Snoring And Apnoea Blog

The Dangers of High Blood Pressure and Sleep Apnoea

Posted on Thu, Mar 01, 2018

blood-pressure-monitor-1952924_960_720.jpgThe dangers of having high blood pressure and obstructive sleep apnoea (OSA)? Having both can be a deadly combination to your health that'll eventually lead to some very serious complications like stroke and even heart disease.

How do you know you’re at risk?

If you suffer from OSA, you might experience hypopnea, where the soft tissue in the back of your throat, your uvula, your tongue and your pharyngeal wall sags over time and block your airway. You might mistake it for snoring but it can fully block your airway and it’ll be harder to breathe every time you fell asleep.

When your muscles collapse due to hypertension, your blood oxygen can also drop below 90%. And you’ll be in big trouble for your natural blood oxygen or blood saturation should always be at around 96% or 97%. But here at Sleep Clinic Services, we've treated patients with the blood saturation levels of only 63%. They amazingly survived and their blood pressure improved dramatically.

Whenever your blood saturation drops, your heart has to work even harder to pump and circulate oxygen around your body. Your brain then sends a signal to your nervous system to wake you up and resume breathing to bring all your blood saturation levels back up. That brief awakening you experience is called a micro-arousal, it can happen multiple times at night and you won’t even be aware that it’s happening.

Study linking blood pressure and sleep apnoea626px-OSA_No_MAS.svg.png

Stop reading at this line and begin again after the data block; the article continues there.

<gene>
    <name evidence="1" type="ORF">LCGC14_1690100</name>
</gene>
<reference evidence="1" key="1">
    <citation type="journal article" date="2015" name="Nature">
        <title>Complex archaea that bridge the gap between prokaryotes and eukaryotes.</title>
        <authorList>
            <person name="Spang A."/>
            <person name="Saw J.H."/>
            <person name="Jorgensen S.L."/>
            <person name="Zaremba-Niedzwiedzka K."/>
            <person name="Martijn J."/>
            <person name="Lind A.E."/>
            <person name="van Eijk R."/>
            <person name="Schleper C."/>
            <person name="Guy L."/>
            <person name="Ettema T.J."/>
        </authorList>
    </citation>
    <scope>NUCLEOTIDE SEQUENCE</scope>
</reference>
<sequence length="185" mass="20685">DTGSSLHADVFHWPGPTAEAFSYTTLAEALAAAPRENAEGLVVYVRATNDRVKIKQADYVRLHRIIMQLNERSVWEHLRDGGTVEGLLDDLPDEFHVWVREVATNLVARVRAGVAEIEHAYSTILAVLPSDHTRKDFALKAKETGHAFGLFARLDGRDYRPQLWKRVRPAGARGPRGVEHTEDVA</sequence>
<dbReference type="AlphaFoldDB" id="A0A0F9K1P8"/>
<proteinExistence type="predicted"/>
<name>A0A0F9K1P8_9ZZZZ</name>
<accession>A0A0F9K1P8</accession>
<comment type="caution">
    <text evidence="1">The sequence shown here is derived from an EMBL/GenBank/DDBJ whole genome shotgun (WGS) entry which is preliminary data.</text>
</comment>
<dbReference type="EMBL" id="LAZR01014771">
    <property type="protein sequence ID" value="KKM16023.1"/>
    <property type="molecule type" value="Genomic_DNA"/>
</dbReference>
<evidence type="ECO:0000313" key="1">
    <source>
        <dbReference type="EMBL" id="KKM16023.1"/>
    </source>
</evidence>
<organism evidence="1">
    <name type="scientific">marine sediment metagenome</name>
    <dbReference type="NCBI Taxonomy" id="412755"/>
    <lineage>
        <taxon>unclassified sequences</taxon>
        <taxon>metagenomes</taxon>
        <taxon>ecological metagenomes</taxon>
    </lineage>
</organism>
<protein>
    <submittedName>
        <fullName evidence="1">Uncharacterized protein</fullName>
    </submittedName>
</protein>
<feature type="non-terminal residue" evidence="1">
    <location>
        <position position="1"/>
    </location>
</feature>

A study conducted by The Journal of Clinical Endocrinology & Metabolism showed the real-time effects of sleep apnea on metabolism during the night, where it was also found out that untreated sleep apnoea raises blood pressure.

Jonathan Jun, M.D., assistant professor of medicine at the Johns Hopkins University School of Medicine and his colleagues drew blood samples 31 patients with moderate to severe OSA every 20 minutes for two nights. In random order, each and every one of them spent one night in the lab either with a CPAP or without a CPAP for two nights.

The study found that the CPAP withdrawal caused a recurrence of OSA along with an elevated heart rate, sleep disruption, and reduced blood oxygen. It has also increased the levels of free fatty acids, glucose, cortisol and blood pressure on a person during his/her sleep.

And this is why getting a treatment for snoring and sleep apnoea is so important for our health. It doesn’t only reduce the risk of having stroke and heart attack but it also prevents high blood pressure. But detecting sleep apnoea can be really difficult, especially if you’re by yourself. If you’re having a hard time sleeping you can take our free sleep self-assessment questionnaire and find out today if you’re suffering from sleep apnoea.  

Tags: sleep apnoea study, high blood pressure